While slogging my way through the grit-inspired book authored by Joe Torre and Tom Verducci, I came across an interesting two paragraphs on a move in 2002 that could have change Yankee history. While the Yankee Front Office signed Rondell White to a forgettable two-year, $5-million contract, new Yankee Jason Giambi and then-manager Torre wanted to sign a different player to fill the left field gap.
“The one I was interested in,” Torre said, “was Johnny Damon.” Verducci eleaborates on page 170:
As the Yankees were wrapping up the Giambi negotiations, Giambi lobbied the Yankees to sign his buddy Damon to play left field. The Yankees decided they had a better idea; they signed Rondell White for $10 million over two years, leaving Damon to sign four days later with the Red Sox for $31 million over four years.
“Giambi tried to talk them into signing me,” Damon said. “Rondell beat me to the punch. I heard there was one person who didn’t want me there.” Damon declined to identify the person with the Yankees who did not want him.”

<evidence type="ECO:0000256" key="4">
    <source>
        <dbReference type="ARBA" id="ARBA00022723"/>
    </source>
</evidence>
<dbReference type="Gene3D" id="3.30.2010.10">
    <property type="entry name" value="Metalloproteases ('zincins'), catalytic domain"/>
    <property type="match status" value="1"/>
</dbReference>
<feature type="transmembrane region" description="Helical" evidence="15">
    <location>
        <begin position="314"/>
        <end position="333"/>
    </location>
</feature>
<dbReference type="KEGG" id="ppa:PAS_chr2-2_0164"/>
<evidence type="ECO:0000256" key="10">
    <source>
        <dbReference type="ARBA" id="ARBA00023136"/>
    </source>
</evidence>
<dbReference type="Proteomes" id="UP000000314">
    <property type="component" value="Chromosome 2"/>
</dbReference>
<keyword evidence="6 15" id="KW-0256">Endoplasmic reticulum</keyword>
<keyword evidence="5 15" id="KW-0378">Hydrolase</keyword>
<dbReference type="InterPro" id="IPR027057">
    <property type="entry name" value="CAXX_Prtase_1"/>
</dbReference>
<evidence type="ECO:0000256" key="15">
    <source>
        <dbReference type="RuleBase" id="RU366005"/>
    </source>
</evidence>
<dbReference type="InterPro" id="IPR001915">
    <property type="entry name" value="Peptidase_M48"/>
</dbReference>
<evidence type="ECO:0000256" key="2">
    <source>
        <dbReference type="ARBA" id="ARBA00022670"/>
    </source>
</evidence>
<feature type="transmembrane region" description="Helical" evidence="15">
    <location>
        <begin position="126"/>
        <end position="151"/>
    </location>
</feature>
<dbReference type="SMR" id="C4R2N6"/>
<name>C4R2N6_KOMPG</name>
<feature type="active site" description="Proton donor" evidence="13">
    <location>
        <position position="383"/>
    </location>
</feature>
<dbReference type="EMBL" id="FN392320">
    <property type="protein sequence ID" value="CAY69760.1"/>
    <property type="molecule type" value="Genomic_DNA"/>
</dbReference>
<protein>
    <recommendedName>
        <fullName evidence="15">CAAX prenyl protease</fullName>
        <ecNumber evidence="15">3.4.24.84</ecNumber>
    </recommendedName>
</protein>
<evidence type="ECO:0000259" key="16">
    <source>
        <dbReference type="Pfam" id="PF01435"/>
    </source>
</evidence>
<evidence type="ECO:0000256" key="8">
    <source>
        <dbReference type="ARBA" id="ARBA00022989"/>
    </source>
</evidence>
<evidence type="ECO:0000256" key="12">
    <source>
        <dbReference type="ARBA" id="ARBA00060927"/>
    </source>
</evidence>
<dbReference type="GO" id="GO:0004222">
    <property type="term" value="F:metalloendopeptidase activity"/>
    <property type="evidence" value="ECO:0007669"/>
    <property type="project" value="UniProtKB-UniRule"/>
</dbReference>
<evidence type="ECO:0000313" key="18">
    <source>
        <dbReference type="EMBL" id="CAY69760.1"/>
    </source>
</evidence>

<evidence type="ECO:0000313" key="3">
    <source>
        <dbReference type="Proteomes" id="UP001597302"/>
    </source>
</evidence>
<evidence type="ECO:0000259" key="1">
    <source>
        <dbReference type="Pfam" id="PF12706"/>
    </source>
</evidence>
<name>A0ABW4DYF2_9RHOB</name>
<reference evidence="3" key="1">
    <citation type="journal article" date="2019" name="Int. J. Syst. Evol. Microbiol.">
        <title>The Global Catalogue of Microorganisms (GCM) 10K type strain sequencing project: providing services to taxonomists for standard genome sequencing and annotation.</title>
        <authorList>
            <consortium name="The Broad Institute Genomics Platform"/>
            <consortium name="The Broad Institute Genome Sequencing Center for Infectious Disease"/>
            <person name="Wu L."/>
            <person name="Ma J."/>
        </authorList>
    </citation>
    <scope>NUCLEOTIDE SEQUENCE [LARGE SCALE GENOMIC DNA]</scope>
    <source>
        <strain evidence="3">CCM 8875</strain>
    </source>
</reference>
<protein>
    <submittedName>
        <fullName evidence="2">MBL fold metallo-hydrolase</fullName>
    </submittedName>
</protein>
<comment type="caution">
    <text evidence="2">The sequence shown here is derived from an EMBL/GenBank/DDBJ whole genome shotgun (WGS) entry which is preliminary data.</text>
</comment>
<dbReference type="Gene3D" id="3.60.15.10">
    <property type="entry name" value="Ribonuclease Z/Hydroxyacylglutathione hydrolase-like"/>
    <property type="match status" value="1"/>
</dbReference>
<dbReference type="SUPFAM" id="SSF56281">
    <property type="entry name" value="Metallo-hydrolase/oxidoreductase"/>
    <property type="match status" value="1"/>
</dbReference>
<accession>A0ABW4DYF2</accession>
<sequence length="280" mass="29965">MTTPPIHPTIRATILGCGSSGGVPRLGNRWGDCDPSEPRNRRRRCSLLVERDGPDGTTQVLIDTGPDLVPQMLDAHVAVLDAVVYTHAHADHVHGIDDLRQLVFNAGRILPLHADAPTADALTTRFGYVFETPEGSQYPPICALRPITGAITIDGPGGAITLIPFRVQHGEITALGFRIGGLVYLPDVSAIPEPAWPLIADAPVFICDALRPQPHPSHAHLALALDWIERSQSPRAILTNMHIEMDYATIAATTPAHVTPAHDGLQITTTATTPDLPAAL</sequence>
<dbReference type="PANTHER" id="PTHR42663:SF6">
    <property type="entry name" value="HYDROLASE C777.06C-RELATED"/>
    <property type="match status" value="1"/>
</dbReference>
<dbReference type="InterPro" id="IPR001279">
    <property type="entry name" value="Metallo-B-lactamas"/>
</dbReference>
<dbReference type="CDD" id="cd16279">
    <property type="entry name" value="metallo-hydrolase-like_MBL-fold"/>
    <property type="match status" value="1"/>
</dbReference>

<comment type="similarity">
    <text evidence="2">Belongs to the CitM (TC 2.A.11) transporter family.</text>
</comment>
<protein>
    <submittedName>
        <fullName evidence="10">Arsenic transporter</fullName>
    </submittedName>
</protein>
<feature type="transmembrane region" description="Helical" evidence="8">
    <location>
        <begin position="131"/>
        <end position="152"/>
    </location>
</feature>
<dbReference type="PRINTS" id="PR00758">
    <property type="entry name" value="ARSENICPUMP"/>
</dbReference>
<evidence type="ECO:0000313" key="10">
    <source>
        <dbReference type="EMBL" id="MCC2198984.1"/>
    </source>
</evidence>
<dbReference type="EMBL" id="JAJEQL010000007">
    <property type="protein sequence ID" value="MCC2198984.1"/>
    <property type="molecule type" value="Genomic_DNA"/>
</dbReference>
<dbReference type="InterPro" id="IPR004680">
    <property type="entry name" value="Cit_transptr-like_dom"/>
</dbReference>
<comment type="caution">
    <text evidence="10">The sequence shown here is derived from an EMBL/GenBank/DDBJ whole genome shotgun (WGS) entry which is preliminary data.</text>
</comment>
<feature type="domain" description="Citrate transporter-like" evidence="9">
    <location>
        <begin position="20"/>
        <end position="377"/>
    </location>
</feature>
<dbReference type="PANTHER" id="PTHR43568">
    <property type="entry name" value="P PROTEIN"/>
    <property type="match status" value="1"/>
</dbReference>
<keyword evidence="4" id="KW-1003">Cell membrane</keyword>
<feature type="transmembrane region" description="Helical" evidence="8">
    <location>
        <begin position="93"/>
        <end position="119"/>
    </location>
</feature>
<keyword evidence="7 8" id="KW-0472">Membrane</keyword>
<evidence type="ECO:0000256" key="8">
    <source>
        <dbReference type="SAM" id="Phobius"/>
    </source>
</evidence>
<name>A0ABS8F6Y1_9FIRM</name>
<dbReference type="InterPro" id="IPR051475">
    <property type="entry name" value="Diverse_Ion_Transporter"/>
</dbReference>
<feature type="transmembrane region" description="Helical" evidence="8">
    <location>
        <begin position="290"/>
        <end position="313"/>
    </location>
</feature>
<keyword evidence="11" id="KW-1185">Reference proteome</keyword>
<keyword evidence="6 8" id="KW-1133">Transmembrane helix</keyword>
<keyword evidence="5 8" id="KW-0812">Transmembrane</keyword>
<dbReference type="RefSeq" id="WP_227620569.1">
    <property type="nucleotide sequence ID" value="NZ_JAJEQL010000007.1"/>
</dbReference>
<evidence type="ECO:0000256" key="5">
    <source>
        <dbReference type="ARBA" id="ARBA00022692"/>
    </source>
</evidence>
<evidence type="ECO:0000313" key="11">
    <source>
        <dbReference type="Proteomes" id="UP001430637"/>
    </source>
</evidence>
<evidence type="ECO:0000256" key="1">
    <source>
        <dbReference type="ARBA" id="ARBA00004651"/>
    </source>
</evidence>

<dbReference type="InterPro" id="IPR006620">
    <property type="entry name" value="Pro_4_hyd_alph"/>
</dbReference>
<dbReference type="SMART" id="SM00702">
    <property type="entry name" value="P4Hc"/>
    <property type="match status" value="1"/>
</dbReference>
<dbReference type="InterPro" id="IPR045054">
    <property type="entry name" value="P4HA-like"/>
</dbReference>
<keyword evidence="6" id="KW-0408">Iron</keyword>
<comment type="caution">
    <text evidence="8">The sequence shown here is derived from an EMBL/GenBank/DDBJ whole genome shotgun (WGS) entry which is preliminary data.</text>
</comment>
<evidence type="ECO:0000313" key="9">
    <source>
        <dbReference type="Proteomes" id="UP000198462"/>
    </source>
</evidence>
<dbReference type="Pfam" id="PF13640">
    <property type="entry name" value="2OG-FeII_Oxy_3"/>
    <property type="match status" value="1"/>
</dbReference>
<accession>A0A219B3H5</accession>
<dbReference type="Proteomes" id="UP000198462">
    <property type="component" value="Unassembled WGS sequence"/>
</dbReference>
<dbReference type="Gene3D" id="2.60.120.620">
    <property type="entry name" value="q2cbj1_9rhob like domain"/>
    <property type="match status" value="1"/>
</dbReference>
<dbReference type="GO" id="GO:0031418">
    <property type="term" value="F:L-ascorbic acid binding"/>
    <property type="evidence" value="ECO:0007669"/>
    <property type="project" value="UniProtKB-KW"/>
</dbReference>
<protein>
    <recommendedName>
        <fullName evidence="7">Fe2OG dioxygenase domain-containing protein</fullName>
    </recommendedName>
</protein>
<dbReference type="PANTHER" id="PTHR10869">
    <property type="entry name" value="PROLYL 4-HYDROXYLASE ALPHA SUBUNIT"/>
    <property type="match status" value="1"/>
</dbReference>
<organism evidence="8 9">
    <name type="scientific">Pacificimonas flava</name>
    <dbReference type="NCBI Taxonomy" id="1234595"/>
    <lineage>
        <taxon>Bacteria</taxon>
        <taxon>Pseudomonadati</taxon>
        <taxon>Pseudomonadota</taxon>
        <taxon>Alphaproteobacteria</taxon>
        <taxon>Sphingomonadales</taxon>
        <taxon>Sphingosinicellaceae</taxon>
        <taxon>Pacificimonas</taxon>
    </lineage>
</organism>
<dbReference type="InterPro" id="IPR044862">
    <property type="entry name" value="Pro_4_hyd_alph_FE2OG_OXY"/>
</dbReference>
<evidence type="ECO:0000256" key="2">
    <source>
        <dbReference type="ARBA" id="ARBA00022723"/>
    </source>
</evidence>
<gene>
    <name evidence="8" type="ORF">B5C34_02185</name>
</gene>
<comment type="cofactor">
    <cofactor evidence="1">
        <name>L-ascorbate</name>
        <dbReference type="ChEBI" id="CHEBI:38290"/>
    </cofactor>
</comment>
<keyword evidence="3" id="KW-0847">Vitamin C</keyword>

While it’s easy to chalk this one up to revisionist Joe Torre history, from the sound of it, Ddamon would have come to New York, and some members of the organization wanted him. Why they never signed him in 2002 will long remain a mystery, but it certainly had a lasting impact on Yankee history.
Had the Yanks signed Damon, he wouldn’t have been on the 2004 Red Sox, and the odds are good that the Yanks wouldn’t have even been in a position to blow a 3-0 lead. That they went with White over Damon probably stands as one of the bigger, if lesser known, mistakes of the last decade.